Men at Work?

We are to move house. Despite the odds on finding anything remotely suitable; we have. We are – as a consequence – immersed in a flurry of activity as we urge the contractor and his team of brickies forth.

 

The house is an untidy remnant of the days of the British administration. Husband noted, with a hint of smug pleasure, that the road where the little house is was once the residential area of First Officers. I think, perhaps, I remark to him, that the First Officers lived in the row in front of where our home-to-be stands: the row where the houses are bigger, grander and once had a view across the plains to the south of the Outpost. Not that a view is visible any longer; it’s been obliterated by fields of maize that stand higher than an elephant’s eye.

 

The house – abandoned back in the sixties – is in need of spade loads of TLC (along, naturally, with same of cement to patch up yawning cracks in walls and floors). The termites, several generations of them, have built tunnels that run top to bottom and length and breadth of rooms, a spaghetti junction wrought of mud. The electrics are a veritable death trap: wires garland the house like a noose. The plumbing, what little is left, is rusty so that taps spit water the colour of smokers’ phlegm and the ceiling boards belly with damp and mould. The colonies of cockroaches evicted when we ripped the flaking kitchen units out scowl indignantly from dark recesses around the sink.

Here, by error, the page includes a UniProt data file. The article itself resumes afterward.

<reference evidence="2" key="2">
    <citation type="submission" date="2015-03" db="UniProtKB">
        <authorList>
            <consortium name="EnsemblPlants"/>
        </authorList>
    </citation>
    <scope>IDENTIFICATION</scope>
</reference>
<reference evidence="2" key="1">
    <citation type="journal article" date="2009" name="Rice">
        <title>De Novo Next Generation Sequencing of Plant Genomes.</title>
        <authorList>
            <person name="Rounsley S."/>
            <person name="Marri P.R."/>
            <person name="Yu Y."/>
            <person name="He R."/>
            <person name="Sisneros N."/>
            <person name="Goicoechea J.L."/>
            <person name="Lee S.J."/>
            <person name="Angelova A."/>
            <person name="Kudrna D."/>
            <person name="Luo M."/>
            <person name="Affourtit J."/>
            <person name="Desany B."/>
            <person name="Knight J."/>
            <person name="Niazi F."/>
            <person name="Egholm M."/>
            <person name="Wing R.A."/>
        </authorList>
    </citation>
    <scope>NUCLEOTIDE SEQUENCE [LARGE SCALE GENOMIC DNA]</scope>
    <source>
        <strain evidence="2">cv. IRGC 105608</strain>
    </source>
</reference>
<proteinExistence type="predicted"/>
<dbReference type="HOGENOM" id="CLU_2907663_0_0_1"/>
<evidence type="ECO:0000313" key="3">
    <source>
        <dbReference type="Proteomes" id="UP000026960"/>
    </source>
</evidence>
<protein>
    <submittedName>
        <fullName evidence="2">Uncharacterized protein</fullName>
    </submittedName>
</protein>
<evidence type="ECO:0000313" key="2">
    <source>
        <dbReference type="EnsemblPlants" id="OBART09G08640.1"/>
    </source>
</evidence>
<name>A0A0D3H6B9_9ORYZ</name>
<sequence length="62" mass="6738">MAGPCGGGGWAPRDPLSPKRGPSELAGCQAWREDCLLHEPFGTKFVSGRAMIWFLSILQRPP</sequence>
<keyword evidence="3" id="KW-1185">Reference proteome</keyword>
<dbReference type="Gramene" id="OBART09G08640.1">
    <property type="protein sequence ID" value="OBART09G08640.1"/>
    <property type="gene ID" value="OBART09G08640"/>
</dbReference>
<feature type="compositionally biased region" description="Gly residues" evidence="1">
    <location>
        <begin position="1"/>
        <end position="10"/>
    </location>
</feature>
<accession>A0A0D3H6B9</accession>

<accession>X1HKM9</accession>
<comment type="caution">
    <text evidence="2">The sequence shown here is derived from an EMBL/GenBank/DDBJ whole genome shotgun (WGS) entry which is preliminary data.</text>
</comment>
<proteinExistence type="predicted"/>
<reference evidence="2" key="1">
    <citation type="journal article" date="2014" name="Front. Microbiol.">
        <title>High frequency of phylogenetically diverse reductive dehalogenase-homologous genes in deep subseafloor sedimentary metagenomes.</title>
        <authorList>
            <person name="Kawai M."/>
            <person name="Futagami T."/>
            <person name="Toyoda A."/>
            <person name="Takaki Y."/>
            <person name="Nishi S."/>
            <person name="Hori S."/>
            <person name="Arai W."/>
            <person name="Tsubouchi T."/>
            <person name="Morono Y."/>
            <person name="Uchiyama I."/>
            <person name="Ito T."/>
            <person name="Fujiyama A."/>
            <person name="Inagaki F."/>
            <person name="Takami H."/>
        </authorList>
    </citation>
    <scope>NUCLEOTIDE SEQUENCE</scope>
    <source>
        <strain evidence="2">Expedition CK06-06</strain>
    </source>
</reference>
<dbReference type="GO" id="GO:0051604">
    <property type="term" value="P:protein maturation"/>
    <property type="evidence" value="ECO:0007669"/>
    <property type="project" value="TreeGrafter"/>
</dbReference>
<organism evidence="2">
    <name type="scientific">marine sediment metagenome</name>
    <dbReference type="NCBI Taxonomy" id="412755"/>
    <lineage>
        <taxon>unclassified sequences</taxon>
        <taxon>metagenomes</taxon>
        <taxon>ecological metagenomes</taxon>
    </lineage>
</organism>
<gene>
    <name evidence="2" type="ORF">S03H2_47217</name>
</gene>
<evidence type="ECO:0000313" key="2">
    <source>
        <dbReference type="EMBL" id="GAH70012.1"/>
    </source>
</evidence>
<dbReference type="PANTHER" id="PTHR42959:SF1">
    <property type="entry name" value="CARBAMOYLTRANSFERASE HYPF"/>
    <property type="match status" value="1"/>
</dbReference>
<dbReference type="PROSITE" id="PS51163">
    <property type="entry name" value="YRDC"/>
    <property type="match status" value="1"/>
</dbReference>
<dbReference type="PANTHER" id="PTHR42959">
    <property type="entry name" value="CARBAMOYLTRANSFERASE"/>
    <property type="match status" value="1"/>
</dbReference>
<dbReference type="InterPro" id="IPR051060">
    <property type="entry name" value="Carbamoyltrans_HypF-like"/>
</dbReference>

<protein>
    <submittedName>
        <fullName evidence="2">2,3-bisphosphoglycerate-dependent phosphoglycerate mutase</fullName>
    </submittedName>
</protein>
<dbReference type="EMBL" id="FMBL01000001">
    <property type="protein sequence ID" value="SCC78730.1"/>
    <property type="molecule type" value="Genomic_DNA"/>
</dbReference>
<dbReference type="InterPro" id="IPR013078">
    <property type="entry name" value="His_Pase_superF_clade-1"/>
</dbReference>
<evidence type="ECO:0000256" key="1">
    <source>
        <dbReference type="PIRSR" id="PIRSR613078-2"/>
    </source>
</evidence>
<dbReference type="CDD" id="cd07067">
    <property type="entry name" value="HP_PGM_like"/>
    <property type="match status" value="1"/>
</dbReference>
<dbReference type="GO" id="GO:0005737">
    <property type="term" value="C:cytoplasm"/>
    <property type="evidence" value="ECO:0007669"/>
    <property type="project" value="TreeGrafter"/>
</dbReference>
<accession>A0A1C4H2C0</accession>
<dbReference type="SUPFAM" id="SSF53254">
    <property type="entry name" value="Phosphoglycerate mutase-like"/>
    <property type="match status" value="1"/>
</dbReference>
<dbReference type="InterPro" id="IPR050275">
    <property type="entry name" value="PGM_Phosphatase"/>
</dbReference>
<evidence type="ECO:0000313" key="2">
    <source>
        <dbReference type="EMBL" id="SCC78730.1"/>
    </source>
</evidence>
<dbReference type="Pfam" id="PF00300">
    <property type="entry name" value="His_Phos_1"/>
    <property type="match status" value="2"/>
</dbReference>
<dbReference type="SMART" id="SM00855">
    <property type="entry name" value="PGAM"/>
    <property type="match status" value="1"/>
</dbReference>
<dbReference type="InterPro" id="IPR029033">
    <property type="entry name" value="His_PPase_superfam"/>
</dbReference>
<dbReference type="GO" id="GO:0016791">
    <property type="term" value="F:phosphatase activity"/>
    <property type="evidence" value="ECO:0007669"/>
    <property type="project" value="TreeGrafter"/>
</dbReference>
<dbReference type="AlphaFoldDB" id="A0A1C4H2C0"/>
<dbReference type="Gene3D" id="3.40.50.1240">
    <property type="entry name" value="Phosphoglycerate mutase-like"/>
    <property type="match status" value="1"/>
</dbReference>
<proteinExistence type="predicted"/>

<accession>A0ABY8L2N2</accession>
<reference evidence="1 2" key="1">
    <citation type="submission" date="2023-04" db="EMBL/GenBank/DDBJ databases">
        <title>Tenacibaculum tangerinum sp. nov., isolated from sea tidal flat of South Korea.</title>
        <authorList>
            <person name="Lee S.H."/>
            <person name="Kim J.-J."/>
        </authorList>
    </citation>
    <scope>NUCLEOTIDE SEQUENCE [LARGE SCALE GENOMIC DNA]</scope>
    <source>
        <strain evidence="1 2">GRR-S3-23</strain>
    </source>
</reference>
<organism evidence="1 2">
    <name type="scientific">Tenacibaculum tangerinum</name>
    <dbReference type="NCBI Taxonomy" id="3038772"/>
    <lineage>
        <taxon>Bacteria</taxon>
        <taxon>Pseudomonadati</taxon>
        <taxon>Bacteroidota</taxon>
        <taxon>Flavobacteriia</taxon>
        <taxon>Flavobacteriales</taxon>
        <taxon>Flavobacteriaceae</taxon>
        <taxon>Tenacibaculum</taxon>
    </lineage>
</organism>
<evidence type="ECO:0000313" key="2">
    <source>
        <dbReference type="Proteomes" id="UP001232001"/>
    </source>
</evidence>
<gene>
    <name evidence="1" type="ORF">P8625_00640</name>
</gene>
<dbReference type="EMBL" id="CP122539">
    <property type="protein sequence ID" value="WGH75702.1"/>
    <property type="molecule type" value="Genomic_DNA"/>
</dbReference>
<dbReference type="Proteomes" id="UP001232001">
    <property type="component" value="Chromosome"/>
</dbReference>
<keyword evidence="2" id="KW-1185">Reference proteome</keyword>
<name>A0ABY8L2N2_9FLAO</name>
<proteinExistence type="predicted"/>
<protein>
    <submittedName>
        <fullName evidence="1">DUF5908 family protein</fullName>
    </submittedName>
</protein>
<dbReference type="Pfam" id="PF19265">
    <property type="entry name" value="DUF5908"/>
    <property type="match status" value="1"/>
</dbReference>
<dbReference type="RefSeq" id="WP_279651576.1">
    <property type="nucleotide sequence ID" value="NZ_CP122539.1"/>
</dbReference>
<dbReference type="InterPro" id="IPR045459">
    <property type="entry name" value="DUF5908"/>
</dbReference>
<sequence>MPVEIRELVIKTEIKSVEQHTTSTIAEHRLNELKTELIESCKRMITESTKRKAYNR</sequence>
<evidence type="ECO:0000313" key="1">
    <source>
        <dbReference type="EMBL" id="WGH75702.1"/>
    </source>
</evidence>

The garden, which is huge so that the children and the dogs rejoiced on seeing it, is presently a field of mahindi; the corn has yet to be harvested by the family who leased the land to cultivate. I am encouraging Sylvester, please, to plant some semblance of lawn in the gaps between the crop. Before the rain abandons us, I press. He thinks I am mad. But I am used to that. I push my way between the ranks of maize to examine what gems might lie within the garden, what can I salvage. There are a couple of palms hiding there and one or two shrubs, their prettiness disguised by the collapsing stalks and cobs shedding parchment skin. There is a glorious flamboyant tree which is slowly having the life strangled out of it by an ugly purple bougainvillea, thick and knotty with age it has clambered right to the top so that the tree sags lethargically beneath the creeper’s weight. We shall chop it down, I tell Sylvester, the bougainvillea I remember to say, not the tree. But not until the landlord has lost interest in the renovations we are making and has taken his beady eye off me.

 

Hat and I visit daily. Sometimes twice. Hat discovers an old dial telephone in one of the bedrooms. She is intrigued and spends ages dialing numbers. ‘Did you really used to have a phone like this when you were little’, she asks, amazed that her mother is old enough to have witnessed – utilized – the workings of something so archaic looking.  Is technology moving too quickly? If our children dismiss the communication tools of their parents’ youth as something Noah might have placed a call on when he was ordering up all those animals I think perhaps it could be?

 

We take the dogs when we visit. They leap from the car and race about inspecting the place, pee’ing on every stone to mark a territory that isn’t theirs yet. I wonder if they understand it will be. Theirs. Soon. The labourers used to look alarmed when I first took the dogs; they used to stop leaning on their spades and cup their crotches nervously. Now that they know my fat Labradors are a pair of softies they just keep leaning on their spades.